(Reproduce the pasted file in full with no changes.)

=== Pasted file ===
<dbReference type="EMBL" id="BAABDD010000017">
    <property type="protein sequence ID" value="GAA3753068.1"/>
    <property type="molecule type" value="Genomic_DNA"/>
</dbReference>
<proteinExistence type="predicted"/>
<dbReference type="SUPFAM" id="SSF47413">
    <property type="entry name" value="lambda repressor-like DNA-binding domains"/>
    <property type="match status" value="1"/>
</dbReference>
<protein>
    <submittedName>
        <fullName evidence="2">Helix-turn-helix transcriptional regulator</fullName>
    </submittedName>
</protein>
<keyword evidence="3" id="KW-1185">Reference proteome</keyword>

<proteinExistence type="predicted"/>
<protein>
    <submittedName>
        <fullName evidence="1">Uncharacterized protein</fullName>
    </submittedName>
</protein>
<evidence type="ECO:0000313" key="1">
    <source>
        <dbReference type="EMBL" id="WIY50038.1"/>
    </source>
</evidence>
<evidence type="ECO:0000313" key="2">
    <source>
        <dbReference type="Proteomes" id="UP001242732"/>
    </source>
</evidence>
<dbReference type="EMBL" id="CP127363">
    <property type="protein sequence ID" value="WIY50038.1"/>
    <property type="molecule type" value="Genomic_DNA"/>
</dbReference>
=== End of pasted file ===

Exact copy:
<dbReference type="EMBL" id="BAABDD010000017">
    <property type="protein sequence ID" value="GAA3753068.1"/>
    <property type="molecule type" value="Genomic_DNA"/>
</dbReference>
<proteinExistence type="predicted"/>
<dbReference type="SUPFAM" id="SSF47413">
    <property type="entry name" value="lambda repressor-like DNA-binding domains"/>
    <property type="match status" value="1"/>
</dbReference>
<protein>
    <submittedName>
        <fullName evidence="2">Helix-turn-helix transcriptional regulator</fullName>
    </submittedName>
</protein>
<keyword evidence="3" id="KW-1185">Reference proteome</keyword>

<proteinExistence type="predicted"/>
<protein>
    <submittedName>
        <fullName evidence="1">Uncharacterized protein</fullName>
    </submittedName>
</protein>
<evidence type="ECO:0000313" key="1">
    <source>
        <dbReference type="EMBL" id="WIY50038.1"/>
    </source>
</evidence>
<evidence type="ECO:0000313" key="2">
    <source>
        <dbReference type="Proteomes" id="UP001242732"/>
    </source>
</evidence>
<dbReference type="EMBL" id="CP127363">
    <property type="protein sequence ID" value="WIY50038.1"/>
    <property type="molecule type" value="Genomic_DNA"/>
</dbReference>